My jewelry studio is like my garden – a living thing. When plants don’t get enough sun or they overwhelm their neighbors, they need to move or be eliminated for the whole to flourish. As I’ve noticed my studio isn’t serving effectively, I know it’s time to edit underperforming tools and review the work zone layout.
When I originally converted my enclosed porch sunroom into my glass and metals studio, my needs were different. At that time I focused on glass with torches and kilns for that purpose. After installing three banks of least-expensive big-box-store kitchen cabinets, it seemed that I had more storage and counter than I’d ever use. That didn’t last long. Just like the gardener keeps tucking in interesting plants here and there, the maker keeps adding tools.
I added metal work to combine with the glass. The jewelry bench got tucked into a vacant corner, facing a small expanse of brick wall in a room full of windows. Soon the jewelry tools outgrew the three tiny bench drawers and started encroaching like weeds. Instead of moving glass tools out of the way, I just piled over and around them.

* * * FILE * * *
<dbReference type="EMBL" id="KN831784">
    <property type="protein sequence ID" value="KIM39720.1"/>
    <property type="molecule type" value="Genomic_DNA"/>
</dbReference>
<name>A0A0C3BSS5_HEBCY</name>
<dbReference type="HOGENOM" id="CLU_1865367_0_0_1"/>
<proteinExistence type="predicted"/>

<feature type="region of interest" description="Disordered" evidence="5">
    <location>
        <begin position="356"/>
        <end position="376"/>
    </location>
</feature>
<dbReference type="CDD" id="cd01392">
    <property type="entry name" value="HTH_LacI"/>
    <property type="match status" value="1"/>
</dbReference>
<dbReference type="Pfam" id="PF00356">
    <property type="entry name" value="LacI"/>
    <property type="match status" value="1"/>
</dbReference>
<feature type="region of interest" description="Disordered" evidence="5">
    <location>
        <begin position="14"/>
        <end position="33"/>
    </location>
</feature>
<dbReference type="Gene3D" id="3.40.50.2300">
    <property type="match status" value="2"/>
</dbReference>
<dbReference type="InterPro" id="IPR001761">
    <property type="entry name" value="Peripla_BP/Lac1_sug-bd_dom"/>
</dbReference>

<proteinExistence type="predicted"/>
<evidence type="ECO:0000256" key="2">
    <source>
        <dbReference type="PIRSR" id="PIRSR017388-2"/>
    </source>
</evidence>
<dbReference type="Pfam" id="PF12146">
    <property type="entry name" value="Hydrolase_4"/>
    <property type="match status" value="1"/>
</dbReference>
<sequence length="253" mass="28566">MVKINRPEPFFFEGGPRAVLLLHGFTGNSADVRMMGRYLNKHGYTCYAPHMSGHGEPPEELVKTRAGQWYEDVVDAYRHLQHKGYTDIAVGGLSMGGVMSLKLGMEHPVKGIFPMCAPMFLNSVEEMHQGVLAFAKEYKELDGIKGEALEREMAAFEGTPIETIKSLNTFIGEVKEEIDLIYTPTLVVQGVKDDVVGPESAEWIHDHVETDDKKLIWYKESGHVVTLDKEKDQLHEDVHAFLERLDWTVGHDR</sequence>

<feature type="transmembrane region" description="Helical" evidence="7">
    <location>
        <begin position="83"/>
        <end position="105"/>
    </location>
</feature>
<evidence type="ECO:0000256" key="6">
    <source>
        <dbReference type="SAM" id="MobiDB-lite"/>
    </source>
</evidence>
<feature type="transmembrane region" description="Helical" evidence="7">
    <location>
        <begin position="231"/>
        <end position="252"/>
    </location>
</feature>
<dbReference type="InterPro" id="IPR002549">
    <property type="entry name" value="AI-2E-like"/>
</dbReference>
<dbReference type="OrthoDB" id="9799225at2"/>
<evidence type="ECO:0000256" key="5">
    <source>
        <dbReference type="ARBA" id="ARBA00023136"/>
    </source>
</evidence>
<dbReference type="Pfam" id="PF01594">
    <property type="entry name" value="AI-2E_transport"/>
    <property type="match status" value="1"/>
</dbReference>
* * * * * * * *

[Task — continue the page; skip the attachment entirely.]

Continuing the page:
The time has come to reprioritize space to the current usage. That means rethinking my needs, and reworking the layout to maximize efficiency. I sat down and brainstormed ideas for collecting equipment into work zones by counter space, in order of usage:
- fabrication zone with hand tools, flex shaft & torch – the jewelry bench with extra tools nearby
- wet zone – pickle, mag polisher, rotary tumbler & ultrasonic
- metal cutting & grinding – shear, grinder, chop saw, belt sander (and buffer, if I ever buy one)
- forming zone with rolling mill, jump ring maker, punches and daps, stakes & hammers, engraving ball, pitch pot (and hydraulic press, if I ever buy one)
- hot zone – large glass kiln and small metal clay kiln along with the toaster oven and hotplate
- glass & lapidary zone – convertible flat lap/grinder/saw & Genie lapidary along with glass tools & supplies
- glass bead-making station – glass torch & tools along with bead kiln and a lot of supplies
Now, to make it happen…